Her concern is that people who need it most aren’t accessing or drawn to such content that promotes body positivity.
“Unfortunately, they’re drawn to the other direction — the extreme thinness or extreme dieting content that is available on social media,” she said.
Sometimes, Sotto said, that content can arrive even when he actively tries to avoid it by following body positive posters.
“I don’t know if this is a conscious thing or if this is something within the algorithms, but because I follow body positive pages, then the ads come in for weight loss,” he said. “This is so messed up. This is so badly messed up.”
Ella Van Beers, a 25-year-old grad student who grew up in Toronto, said that the Instagram algorithm showed her posts about dieting without her going looking for them, even as she was in the middle of a relapse of her eating disorder.
“It feeds things to you that it knows you like,” she said. “A year ago on my explore page on Instagram I was constantly getting, ‘These are ways to trim calories from your diet’ and ‘These are 10 simple exercises to burn fat.’ Everything on my explore page was related to diet and weight loss.”
In her testimony to British lawmakers last October, Facebook whistleblower Frances Haugen said the social media giant amplifies online hate, adding algorithms that prioritize engagement take people with mainstream interests and push them to the extremes.
Facebook CEO Mark Zuckerberg has disputed Haugen’s portrayal of the company as one that puts profit over the well-being of its users or that pushes divisive content, saying a false picture is being painted. But he does agree on the need for updated internet regulations, saying lawmakers are best able to assess the tradeoffs.
Who you choose to follow can play a major role in how you will end up feeling after a scroll session on Instagram or TikTok, Rozman said.
She advised unfollowing accounts that make you feel less important or beautiful and deleting apps like facetune which can tempt you to manipulate your photos.
“I do Instagram audits for myself many times a year and just unfollow any accounts that I know impact me negatively,” Rozman said.
Maharaj calls this “harm reduction” — a term usually used in reference to drug addiction or HIV prevention.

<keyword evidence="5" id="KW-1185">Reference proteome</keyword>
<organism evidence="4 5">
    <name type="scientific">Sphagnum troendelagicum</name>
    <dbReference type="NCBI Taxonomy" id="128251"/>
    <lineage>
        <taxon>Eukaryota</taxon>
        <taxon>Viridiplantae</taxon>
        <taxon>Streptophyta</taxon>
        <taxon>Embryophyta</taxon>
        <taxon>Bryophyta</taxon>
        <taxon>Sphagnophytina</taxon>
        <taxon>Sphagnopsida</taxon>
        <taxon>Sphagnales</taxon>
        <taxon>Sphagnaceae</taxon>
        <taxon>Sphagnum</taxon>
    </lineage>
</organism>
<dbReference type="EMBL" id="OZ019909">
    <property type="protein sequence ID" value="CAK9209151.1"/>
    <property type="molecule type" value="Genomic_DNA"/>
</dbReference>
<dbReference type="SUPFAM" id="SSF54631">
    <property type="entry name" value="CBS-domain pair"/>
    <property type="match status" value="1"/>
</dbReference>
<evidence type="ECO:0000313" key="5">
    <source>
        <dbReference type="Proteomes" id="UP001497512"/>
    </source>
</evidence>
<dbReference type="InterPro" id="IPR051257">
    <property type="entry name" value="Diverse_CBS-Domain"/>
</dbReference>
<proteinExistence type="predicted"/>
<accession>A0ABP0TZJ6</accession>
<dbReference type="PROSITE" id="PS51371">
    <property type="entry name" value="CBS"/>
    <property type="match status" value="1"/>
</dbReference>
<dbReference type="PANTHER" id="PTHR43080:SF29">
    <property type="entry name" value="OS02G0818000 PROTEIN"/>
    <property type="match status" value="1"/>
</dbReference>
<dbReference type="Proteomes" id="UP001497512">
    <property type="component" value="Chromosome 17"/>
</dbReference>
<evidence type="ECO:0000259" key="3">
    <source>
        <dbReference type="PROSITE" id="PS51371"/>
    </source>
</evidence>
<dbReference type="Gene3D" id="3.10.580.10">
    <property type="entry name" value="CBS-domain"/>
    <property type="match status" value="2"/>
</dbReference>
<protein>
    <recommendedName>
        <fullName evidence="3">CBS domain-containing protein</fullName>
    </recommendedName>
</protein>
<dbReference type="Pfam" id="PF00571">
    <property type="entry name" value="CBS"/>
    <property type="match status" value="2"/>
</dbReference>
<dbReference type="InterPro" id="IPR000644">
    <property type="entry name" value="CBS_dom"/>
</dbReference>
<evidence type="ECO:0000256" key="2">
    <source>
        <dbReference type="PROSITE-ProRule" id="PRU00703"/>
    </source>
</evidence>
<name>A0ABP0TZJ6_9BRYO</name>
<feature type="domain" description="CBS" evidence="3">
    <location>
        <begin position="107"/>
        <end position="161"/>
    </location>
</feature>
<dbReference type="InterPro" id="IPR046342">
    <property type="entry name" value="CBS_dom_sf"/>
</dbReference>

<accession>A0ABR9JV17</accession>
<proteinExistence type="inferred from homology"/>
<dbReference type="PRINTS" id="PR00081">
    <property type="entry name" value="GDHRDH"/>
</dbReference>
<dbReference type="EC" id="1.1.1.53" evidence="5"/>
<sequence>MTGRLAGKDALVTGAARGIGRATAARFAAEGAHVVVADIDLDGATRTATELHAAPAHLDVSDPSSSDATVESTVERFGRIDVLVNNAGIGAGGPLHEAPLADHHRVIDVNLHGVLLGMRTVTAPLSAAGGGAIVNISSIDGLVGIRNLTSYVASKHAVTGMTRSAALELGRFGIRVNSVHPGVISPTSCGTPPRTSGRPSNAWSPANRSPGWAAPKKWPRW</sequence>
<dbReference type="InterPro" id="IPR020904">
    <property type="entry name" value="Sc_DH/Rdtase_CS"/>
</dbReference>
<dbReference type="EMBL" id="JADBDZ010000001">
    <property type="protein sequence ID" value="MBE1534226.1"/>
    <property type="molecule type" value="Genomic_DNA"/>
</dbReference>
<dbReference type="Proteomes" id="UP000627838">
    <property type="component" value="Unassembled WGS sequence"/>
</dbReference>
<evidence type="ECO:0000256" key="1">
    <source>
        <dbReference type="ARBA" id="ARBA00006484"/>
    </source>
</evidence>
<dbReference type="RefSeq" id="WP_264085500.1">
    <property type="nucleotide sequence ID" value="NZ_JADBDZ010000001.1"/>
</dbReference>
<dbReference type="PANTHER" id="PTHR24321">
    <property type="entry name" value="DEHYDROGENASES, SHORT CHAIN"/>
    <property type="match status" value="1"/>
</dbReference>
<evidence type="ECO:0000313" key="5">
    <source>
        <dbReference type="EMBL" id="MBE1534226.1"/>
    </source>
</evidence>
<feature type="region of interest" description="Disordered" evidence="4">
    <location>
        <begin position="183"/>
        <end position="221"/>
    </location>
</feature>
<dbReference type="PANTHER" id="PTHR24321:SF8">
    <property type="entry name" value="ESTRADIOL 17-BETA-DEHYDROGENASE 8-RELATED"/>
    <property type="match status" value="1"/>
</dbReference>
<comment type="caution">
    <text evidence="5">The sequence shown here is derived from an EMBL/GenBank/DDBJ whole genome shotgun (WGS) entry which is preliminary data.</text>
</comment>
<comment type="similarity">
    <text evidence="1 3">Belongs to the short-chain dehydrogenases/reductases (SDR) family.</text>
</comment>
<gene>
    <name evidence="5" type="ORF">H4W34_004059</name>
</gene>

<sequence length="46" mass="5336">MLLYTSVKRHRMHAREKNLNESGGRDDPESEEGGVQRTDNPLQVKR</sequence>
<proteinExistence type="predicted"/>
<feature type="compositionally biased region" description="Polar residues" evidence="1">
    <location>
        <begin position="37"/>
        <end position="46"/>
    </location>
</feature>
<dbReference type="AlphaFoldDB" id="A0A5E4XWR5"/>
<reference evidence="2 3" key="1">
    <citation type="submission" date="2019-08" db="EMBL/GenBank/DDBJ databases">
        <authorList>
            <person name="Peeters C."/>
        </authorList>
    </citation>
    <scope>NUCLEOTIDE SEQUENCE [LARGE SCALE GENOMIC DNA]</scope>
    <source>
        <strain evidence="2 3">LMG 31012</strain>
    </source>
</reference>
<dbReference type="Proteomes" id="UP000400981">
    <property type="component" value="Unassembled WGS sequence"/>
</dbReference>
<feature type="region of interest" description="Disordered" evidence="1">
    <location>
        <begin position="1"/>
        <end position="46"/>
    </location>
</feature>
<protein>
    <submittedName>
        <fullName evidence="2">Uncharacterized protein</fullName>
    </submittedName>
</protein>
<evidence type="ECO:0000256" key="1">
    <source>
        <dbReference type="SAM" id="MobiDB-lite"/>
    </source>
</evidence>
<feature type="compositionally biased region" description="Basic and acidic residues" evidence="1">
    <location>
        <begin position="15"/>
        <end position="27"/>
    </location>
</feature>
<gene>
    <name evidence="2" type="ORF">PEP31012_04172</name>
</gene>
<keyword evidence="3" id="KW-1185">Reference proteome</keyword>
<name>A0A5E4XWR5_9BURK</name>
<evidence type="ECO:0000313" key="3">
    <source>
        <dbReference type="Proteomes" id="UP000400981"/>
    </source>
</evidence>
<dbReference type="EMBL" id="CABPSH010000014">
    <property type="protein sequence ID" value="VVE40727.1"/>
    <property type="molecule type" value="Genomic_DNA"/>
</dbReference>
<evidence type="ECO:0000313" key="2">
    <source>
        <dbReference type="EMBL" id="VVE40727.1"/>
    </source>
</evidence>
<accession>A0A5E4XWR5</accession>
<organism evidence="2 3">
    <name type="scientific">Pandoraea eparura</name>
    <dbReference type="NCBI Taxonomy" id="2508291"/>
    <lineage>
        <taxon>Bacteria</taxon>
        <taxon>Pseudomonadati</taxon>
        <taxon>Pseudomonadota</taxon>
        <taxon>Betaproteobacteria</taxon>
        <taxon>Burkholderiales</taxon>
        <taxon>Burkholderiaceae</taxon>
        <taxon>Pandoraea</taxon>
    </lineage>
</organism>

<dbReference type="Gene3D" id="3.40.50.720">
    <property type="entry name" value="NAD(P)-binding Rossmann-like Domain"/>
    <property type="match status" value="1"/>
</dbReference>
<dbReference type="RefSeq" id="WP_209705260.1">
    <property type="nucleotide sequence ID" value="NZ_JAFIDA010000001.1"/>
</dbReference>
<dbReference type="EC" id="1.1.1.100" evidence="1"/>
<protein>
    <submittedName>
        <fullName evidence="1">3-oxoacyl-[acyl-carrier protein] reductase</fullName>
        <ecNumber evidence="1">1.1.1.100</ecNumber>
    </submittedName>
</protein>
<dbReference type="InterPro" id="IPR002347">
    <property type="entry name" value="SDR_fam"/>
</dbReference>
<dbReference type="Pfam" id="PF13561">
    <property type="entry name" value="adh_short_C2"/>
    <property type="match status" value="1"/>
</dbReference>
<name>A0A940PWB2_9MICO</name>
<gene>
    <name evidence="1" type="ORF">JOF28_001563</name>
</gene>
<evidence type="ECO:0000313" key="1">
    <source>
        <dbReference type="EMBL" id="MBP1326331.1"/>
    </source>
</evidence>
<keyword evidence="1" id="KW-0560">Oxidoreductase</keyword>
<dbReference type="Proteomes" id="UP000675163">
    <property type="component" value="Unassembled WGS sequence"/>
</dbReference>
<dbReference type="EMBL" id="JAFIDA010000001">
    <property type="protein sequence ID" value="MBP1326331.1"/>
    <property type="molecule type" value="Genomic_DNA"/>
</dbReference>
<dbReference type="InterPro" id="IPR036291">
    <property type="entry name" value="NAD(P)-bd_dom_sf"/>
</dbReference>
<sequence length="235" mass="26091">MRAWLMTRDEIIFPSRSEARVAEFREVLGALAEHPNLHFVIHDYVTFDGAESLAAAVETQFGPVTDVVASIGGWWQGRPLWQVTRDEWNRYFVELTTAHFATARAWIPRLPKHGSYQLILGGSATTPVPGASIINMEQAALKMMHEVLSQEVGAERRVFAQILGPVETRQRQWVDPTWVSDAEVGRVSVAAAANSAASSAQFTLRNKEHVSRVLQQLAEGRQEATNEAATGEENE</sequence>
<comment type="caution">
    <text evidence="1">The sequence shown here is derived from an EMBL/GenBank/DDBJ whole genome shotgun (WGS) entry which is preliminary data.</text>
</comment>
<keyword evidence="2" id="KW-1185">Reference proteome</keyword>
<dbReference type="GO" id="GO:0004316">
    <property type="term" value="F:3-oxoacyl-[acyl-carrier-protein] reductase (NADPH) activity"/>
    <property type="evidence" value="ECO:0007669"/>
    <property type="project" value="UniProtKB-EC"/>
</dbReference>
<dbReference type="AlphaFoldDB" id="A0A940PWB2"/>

“I think we have to come to the reality that social media is going to be a part of these people’s lives in some way, shape or form,” he said.
“But how do we work with them to make changes that they feel like they can make?”
Using tools to block offensive words can help create a safer environment, said Blair.
“I think it’s really important to make sure that you protect yourself on any platform that you’re in and you create that environment.
If you experience symptoms of disordered eating, chronic dieting, body dissatisfaction or body dysmorphia, then seek professional help, Mills said.
Mood-related symptoms of high anxiety and depression that start interfering with your life should also be taken seriously and dealt with by a therapist, she added.
Axelrod argues that it shouldn’t just be up to individuals to protect themselves from the negative effects of social media.
“Facebook or Meta, TikTok, what is their responsibility in all of this if their product is causing harm? I think we focus a lot on what the consumer can do to prevent harm but it also places all the responsibility on them,” she said.
Maharaj agrees, saying you shouldn’t just be “at the mercy of your algorithm.”
Facebook says it will continue to invest in research to address complex issues related to algorithmic distribution and the well-being of teens.
“I wish there were easy answers to these issues, and that choices we might make wouldn’t come with difficult trade-offs,” Nick Clegg, Facebook’s vice president of global affairs wrote in a blog post.
Research so far suggests that disclaimers warning that a given photo was altered or edited — something that Norway has recently put into law — don’t have much of an effect on how people react to the image or how they feel after seeing it.
Maharaj thinks it would be more helpful for weight loss content to simply be banned from social media, though he admits he isn’t sure what that would look like in practice.
Van Beers thinks it would be helpful to have a way to “crack out of your rabbit hole” on a given app, maybe by showing what other people in your city are interested in, so your feed isn’t always on the same topic.
“Companies have responsibilities just like how media advertisements on newspapers and such have responsibilities on the content that they print,” he said.
“And I think there’s evidence that content focused on weight loss-related products and that are trying to profit off of people feeling bad about themselves are harmful to people’s mental health.”
If you or a loved one is suffering from disordered eating, the National Eating Disorder Information Centre offers an online chat and toll-free helpline (1-866-633-4220) to help connect people with support.
— with files from the Associated Press
© 2022 Global News, a division of Corus Entertainment Inc.